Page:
Even just tiny bursts of activity can help your immunity. An Australian study from 2007 found that exercising your arms just once in the hours before you get jabbed can boost your immune response. Study subjects who worked their biceps and shoulders, the muscles near where they got the vaccine, on the day of their jab produced more immune cells in the weeks afterwards. 

Yet Smith advises that it’s important that we aren’t exercising too much, as this can actually lower people’s immunity by triggering stress chemicals, like cortisol. After a marathon, for example, a 1990 study showed 13 per cent of finishers developed an upper respiratory infection, compared with only 2 per cent of runners who trained for the marathon but didn’t run it.

5. Get enough sleep 

Sleep is an important process for your immune system. During this period of rest, your body’s ability to fight infection is reset and replenished, says Eccles. “We know that if you’re not getting enough sleep your immune system doesn’t work as well and you’re prone to infections”, she says. 

Even tiny losses of sleep can have an effect. An American study from 2009 backs this up: people who slept less than seven hours a night were almost three times as likely to get a cold than those who slept for eight or more hours. 

6. Avoid catching it

Eccles says that continuing some Covid-era precautions would be a helpful way to avoid catching flu in the first place. Unlike Covid-19, which was largely airborne and spread through being in close contact with others, the flu can also be spread via surfaces. Eccles says that he makes sure to wash his hands after being in crowded places, and still wears a mask if he is going somewhere very busy.

What happens if you catch the flu this winter?

Flu is a serious condition, even when caught by itself. It kills around 11,000 people in England each year and hospitalises many more. Although it’s early days, there are some documented cases of people catching flu and coronavirus at the same time.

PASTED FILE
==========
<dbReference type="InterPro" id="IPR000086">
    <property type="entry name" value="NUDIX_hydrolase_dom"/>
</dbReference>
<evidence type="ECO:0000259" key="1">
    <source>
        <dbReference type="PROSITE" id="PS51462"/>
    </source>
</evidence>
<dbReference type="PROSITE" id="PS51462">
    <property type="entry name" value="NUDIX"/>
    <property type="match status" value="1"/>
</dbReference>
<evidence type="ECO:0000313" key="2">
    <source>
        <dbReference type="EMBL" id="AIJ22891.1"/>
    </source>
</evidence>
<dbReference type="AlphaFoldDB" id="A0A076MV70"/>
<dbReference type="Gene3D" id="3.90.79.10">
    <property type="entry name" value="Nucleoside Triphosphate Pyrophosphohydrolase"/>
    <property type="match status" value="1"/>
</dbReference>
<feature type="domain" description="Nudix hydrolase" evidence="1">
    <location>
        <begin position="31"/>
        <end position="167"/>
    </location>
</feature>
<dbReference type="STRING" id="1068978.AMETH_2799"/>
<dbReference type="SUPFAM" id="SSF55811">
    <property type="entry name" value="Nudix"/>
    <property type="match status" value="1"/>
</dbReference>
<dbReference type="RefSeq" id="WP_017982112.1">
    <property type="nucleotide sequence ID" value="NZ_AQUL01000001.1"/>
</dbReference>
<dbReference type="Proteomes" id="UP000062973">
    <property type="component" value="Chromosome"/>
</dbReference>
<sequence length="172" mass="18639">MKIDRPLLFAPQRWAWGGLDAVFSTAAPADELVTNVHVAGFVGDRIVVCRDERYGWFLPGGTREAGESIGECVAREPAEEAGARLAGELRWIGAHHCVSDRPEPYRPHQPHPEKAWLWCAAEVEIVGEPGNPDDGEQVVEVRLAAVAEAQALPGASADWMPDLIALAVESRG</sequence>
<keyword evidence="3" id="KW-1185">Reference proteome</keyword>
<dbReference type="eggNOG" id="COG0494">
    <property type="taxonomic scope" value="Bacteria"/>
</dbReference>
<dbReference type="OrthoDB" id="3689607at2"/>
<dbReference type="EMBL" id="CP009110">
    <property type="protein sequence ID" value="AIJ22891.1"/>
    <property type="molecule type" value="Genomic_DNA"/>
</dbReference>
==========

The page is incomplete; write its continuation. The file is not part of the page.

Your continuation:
Despite their similar symptoms, coronavirus and flu pathogens use different receptors on cells to gain access to our bodies. Essentially, this means that Sars-CoV-2 could enter one way, while a flu virus slips in another.

A study from April 2020, of about 1,200 patients, conducted in California, found that one in five people who were diagnosed with Covid-19 were co-infected with another respiratory virus.

If you suspect you have the flu, it’s vital to stay at home from work longer than you normally would to reduce it spreading to others. Most people usually find that they recover within a week. “Under normal circumstances, people might power through a bout of the flu, but hopefully this time employers will be a bit more understanding if you need to take time off,” says Smith. “If you’ve got symptoms, stay home. It’s just as much about protecting other people as it is you.”

If you are unfortunate enough to get a bout of flu this winter, it might make you more vulnerable to the effects of coronavirus – and vice versa. Any infection weakens your immune system slightly, leaving you more vulnerable to infections later down the line.

What are the main symptoms of the flu?

  • Fever or feeling feverish/chills
  • Cough
  • Sore throat
  • Runny or stuffy nose
  • Muscle or body aches
  • Headaches
  • Fatigue (tiredness)
  • Some people may have vomiting and diarrhoea, though this is more common in children than adults

This article is kept updated with the latest information to retain its long-term value to our readers and subscribers.


What are your tips for beating flu? Let us know in the comments section below



Source link

Leave a Reply

Your email address will not be published. Required fields are marked *